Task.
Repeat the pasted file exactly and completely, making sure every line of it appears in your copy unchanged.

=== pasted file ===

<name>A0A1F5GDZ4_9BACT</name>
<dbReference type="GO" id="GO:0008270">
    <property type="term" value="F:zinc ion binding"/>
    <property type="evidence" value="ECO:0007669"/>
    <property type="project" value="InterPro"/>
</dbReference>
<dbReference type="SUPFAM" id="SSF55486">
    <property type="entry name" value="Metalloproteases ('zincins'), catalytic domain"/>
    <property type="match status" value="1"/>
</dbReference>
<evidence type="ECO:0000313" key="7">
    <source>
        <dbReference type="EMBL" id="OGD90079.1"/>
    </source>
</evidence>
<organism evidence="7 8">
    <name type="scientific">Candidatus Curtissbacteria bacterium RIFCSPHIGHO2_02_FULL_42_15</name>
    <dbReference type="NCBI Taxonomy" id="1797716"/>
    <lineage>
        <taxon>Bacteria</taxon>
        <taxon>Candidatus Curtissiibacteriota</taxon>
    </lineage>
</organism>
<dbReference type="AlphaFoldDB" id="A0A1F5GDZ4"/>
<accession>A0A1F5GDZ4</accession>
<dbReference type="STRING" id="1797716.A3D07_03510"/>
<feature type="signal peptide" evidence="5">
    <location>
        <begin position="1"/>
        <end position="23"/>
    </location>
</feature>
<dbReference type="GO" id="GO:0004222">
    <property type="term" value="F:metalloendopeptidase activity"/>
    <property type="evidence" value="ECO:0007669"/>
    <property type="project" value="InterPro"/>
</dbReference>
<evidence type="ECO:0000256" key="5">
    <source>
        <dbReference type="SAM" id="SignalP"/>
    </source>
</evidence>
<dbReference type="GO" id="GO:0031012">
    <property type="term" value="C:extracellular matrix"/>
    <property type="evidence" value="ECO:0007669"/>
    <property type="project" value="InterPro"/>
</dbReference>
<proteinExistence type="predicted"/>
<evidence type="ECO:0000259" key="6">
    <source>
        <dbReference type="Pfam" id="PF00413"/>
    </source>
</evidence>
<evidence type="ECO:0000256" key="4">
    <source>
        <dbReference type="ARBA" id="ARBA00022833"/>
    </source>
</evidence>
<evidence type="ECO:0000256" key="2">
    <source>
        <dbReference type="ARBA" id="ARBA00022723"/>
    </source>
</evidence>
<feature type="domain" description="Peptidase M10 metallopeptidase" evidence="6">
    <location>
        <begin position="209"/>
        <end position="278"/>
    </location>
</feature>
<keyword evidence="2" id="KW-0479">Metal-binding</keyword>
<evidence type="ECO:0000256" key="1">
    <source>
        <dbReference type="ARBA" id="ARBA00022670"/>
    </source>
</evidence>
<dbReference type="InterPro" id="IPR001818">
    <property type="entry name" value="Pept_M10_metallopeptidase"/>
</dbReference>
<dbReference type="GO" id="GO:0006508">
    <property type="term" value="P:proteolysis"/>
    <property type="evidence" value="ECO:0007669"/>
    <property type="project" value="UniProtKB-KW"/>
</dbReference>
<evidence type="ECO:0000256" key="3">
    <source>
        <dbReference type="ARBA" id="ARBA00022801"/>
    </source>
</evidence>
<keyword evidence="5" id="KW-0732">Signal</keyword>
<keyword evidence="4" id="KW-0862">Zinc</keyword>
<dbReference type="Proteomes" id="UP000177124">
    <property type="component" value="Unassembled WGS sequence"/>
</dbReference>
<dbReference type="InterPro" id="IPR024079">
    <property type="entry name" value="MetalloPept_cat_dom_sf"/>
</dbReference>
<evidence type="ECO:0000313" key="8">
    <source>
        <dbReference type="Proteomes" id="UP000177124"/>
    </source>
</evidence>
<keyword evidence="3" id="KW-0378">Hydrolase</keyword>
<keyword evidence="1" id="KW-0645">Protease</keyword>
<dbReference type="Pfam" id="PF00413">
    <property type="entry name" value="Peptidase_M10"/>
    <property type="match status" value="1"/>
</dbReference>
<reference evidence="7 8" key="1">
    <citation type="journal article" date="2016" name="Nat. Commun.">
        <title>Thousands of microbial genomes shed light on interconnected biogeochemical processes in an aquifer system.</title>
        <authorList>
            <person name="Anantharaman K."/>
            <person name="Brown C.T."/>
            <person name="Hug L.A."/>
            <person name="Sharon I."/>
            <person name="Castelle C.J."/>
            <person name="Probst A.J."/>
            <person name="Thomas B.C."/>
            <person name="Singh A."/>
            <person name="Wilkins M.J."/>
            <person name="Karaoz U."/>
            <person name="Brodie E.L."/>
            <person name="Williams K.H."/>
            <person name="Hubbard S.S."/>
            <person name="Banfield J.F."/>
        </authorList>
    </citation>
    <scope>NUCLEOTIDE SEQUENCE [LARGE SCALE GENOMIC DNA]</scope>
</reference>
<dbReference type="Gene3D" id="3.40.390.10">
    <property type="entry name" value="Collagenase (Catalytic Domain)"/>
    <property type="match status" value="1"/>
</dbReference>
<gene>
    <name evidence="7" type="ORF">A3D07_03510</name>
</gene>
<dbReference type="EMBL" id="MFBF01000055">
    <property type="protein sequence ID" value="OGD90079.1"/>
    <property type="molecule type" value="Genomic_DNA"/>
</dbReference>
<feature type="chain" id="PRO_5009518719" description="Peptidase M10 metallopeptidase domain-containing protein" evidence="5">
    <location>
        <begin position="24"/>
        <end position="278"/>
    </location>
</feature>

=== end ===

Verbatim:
<name>A0A1F5GDZ4_9BACT</name>
<dbReference type="GO" id="GO:0008270">
    <property type="term" value="F:zinc ion binding"/>
    <property type="evidence" value="ECO:0007669"/>
    <property type="project" value="InterPro"/>
</dbReference>
<dbReference type="SUPFAM" id="SSF55486">
    <property type="entry name" value="Metalloproteases ('zincins'), catalytic domain"/>
    <property type="match status" value="1"/>
</dbReference>
<evidence type="ECO:0000313" key="7">
    <source>
        <dbReference type="EMBL" id="OGD90079.1"/>
    </source>
</evidence>
<organism evidence="7 8">
    <name type="scientific">Candidatus Curtissbacteria bacterium RIFCSPHIGHO2_02_FULL_42_15</name>
    <dbReference type="NCBI Taxonomy" id="1797716"/>
    <lineage>
        <taxon>Bacteria</taxon>
        <taxon>Candidatus Curtissiibacteriota</taxon>
    </lineage>
</organism>
<dbReference type="AlphaFoldDB" id="A0A1F5GDZ4"/>
<accession>A0A1F5GDZ4</accession>
<dbReference type="STRING" id="1797716.A3D07_03510"/>
<feature type="signal peptide" evidence="5">
    <location>
        <begin position="1"/>
        <end position="23"/>
    </location>
</feature>
<dbReference type="GO" id="GO:0004222">
    <property type="term" value="F:metalloendopeptidase activity"/>
    <property type="evidence" value="ECO:0007669"/>
    <property type="project" value="InterPro"/>
</dbReference>
<evidence type="ECO:0000256" key="5">
    <source>
        <dbReference type="SAM" id="SignalP"/>
    </source>
</evidence>
<dbReference type="GO" id="GO:0031012">
    <property type="term" value="C:extracellular matrix"/>
    <property type="evidence" value="ECO:0007669"/>
    <property type="project" value="InterPro"/>
</dbReference>
<proteinExistence type="predicted"/>
<evidence type="ECO:0000259" key="6">
    <source>
        <dbReference type="Pfam" id="PF00413"/>
    </source>
</evidence>
<evidence type="ECO:0000256" key="4">
    <source>
        <dbReference type="ARBA" id="ARBA00022833"/>
    </source>
</evidence>
<evidence type="ECO:0000256" key="2">
    <source>
        <dbReference type="ARBA" id="ARBA00022723"/>
    </source>
</evidence>
<feature type="domain" description="Peptidase M10 metallopeptidase" evidence="6">
    <location>
        <begin position="209"/>
        <end position="278"/>
    </location>
</feature>
<keyword evidence="2" id="KW-0479">Metal-binding</keyword>
<evidence type="ECO:0000256" key="1">
    <source>
        <dbReference type="ARBA" id="ARBA00022670"/>
    </source>
</evidence>
<dbReference type="InterPro" id="IPR001818">
    <property type="entry name" value="Pept_M10_metallopeptidase"/>
</dbReference>
<dbReference type="GO" id="GO:0006508">
    <property type="term" value="P:proteolysis"/>
    <property type="evidence" value="ECO:0007669"/>
    <property type="project" value="UniProtKB-KW"/>
</dbReference>
<evidence type="ECO:0000256" key="3">
    <source>
        <dbReference type="ARBA" id="ARBA00022801"/>
    </source>
</evidence>
<keyword evidence="5" id="KW-0732">Signal</keyword>
<keyword evidence="4" id="KW-0862">Zinc</keyword>
<dbReference type="Proteomes" id="UP000177124">
    <property type="component" value="Unassembled WGS sequence"/>
</dbReference>
<dbReference type="InterPro" id="IPR024079">
    <property type="entry name" value="MetalloPept_cat_dom_sf"/>
</dbReference>
<evidence type="ECO:0000313" key="8">
    <source>
        <dbReference type="Proteomes" id="UP000177124"/>
    </source>
</evidence>
<keyword evidence="3" id="KW-0378">Hydrolase</keyword>
<keyword evidence="1" id="KW-0645">Protease</keyword>
<dbReference type="Pfam" id="PF00413">
    <property type="entry name" value="Peptidase_M10"/>
    <property type="match status" value="1"/>
</dbReference>
<reference evidence="7 8" key="1">
    <citation type="journal article" date="2016" name="Nat. Commun.">
        <title>Thousands of microbial genomes shed light on interconnected biogeochemical processes in an aquifer system.</title>
        <authorList>
            <person name="Anantharaman K."/>
            <person name="Brown C.T."/>
            <person name="Hug L.A."/>
            <person name="Sharon I."/>
            <person name="Castelle C.J."/>
            <person name="Probst A.J."/>
            <person name="Thomas B.C."/>
            <person name="Singh A."/>
            <person name="Wilkins M.J."/>
            <person name="Karaoz U."/>
            <person name="Brodie E.L."/>
            <person name="Williams K.H."/>
            <person name="Hubbard S.S."/>
            <person name="Banfield J.F."/>
        </authorList>
    </citation>
    <scope>NUCLEOTIDE SEQUENCE [LARGE SCALE GENOMIC DNA]</scope>
</reference>
<dbReference type="Gene3D" id="3.40.390.10">
    <property type="entry name" value="Collagenase (Catalytic Domain)"/>
    <property type="match status" value="1"/>
</dbReference>
<gene>
    <name evidence="7" type="ORF">A3D07_03510</name>
</gene>
<dbReference type="EMBL" id="MFBF01000055">
    <property type="protein sequence ID" value="OGD90079.1"/>
    <property type="molecule type" value="Genomic_DNA"/>
</dbReference>
<feature type="chain" id="PRO_5009518719" description="Peptidase M10 metallopeptidase domain-containing protein" evidence="5">
    <location>
        <begin position="24"/>
        <end position="278"/>
    </location>
</feature>